across the entire image. There's even a thin band of 'red' across
the entire top of the frame for about a half dozen pixels.

Beautiful work just the same.

Brian
--
http://www.earthwaves.org/wwwboard/wwwboard.html - Earthquake prediction &
Earth Sciences
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  #3  
Old December 2nd 13, 08:40 PM posted to alt.binaries.pictures.astro
Stefan Lilge
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Posts: 2,269
Default ASTRO: NGC 3953 and UGC 06840

Mighty image Rick. I have imaged NGC 3953 but were not aware of the other
"large" galaxy in it's vicinity.

Stefan

"Rick Johnson" schrieb im Newsbeitrag
...

NGC 3953 and UGC 06840 a pair of galaxies with the same redshift putting
them about 55 to 60 million light-years distant. They are located in
Ursa Major about 1 1/3 degrees south of Phecda, the southeastern star in
the bowl of the "Big Dipper". NGC 3953 is a beautiful multi-armed,
somewhat flocculent barred spiral with a very odd arm structure on the
eastern (left) side. Two arms seem to suddenly join and end in a bunch
of star clusters. The Sloan image shows the star-like object at the tip
as very green. Still I think it really is a star. Sloan's multiband
color filter system can create green stars. I thought this odd arm
system might have attracted Arp's attention but apparently not. UGC
06840 in the southwest corner of my image has almost exactly the same
redshift but is a very different galaxy. It has a very low surface
brightness except for the bar that causes it to be classed as a barred
spiral of the Magellanic type. The two galaxies make for a nice contrast.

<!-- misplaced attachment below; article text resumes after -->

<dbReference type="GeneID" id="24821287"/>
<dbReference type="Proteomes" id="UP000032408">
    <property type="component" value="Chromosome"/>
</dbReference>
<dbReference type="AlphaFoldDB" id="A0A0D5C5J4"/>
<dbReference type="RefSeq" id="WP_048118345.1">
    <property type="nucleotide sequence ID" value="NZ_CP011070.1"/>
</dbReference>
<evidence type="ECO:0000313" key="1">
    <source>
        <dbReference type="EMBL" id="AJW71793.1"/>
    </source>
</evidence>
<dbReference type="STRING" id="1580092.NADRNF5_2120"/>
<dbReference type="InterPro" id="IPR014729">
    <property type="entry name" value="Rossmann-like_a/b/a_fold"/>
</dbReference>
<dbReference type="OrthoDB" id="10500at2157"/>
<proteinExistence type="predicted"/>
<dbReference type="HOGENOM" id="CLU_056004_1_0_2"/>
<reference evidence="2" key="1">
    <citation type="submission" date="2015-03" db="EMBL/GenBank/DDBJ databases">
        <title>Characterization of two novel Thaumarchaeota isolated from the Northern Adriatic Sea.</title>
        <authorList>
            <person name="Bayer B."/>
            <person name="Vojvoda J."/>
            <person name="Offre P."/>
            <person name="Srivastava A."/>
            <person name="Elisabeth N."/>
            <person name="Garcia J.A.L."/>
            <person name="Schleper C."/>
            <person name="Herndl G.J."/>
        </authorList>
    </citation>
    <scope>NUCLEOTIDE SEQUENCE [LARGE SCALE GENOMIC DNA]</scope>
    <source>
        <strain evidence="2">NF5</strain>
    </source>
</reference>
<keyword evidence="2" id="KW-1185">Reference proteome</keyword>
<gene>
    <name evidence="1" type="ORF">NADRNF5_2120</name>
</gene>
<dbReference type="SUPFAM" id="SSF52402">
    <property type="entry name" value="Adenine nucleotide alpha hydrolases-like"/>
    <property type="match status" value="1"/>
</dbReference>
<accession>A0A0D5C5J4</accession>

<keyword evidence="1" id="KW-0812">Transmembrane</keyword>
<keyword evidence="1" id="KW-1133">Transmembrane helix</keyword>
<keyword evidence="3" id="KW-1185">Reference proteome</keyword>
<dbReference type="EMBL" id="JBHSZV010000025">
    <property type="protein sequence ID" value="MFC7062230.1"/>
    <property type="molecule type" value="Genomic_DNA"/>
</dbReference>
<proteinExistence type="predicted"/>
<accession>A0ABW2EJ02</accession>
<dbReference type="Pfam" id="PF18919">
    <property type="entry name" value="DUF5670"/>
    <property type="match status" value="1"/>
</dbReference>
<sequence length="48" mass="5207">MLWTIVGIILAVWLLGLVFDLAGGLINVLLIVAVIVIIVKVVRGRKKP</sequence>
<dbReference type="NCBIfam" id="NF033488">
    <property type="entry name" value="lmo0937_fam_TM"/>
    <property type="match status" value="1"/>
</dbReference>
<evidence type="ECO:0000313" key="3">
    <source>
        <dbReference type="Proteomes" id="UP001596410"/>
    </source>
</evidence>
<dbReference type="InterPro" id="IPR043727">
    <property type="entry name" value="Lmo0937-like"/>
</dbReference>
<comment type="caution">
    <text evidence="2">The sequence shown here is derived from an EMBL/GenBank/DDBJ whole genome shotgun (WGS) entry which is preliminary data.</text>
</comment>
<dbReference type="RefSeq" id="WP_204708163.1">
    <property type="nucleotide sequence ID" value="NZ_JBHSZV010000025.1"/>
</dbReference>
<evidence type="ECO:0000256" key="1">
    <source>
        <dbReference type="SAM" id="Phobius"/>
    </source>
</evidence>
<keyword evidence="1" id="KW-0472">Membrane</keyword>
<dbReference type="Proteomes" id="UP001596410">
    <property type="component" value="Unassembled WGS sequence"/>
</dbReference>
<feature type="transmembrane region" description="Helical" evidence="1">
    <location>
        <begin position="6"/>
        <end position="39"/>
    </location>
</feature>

There's another low surface brightness galaxy about half way between
them, at least as seen from our galaxy. It is MCG +09-20-023.
Unfortunately I can't find any redshift data for it so I have no idea if
it could be related to the first two.

Also in the annotated image are a couple objects identified as being
both a quasar and a galaxy. They must show a quasar like spectrum but
certainly are faint for a typical quasar. Normally they are so bright
they hide any hint of the galaxy the reside in. These two are dim
enough some of the galaxy is visible though my seeing makes that hard to
see.

There seems to be a family of galaxies at about 1.1 billion light-years
centered on the lower left part of my image. I found no cluster listed
for that location though I looked only about 15 minutes beyond the
3953image edge.

As "usual" conditions were poor for this image, especially seeing. Some
frames had seeing of 2.75" while others were over 6 though the luminance
frames used were no worse than 4". The highly varied seeing caused
havoc with color. Some stars in a frame were far worse than others.
This created some color flares around stars that might be blue for one
and red for another. I did a lot of local deconvolution trying to get
the stars to similar sizes but finally gave up. It will be easier to
reshoot this one next year. Due to the poorer than normal seeing for
the luminance as well I lost a lot of detail that I'd hoped to capture.
There's some interesting fine dust detail near the core of NGC 3953
that shows in the best luminance frame but is lost in the other three I
used. I took some 25 frames and used the "best" 10 though calling some
of them "best" is rather stretching things beyond reason.

This one reminds me of a buzz saw blade slicing through space.

14" LX200R @ f/10, L=4x10' RGB=2x10', STL-11000XM, Paramount ME

Rick


--
Prefix is correct. Domain is arvig dot net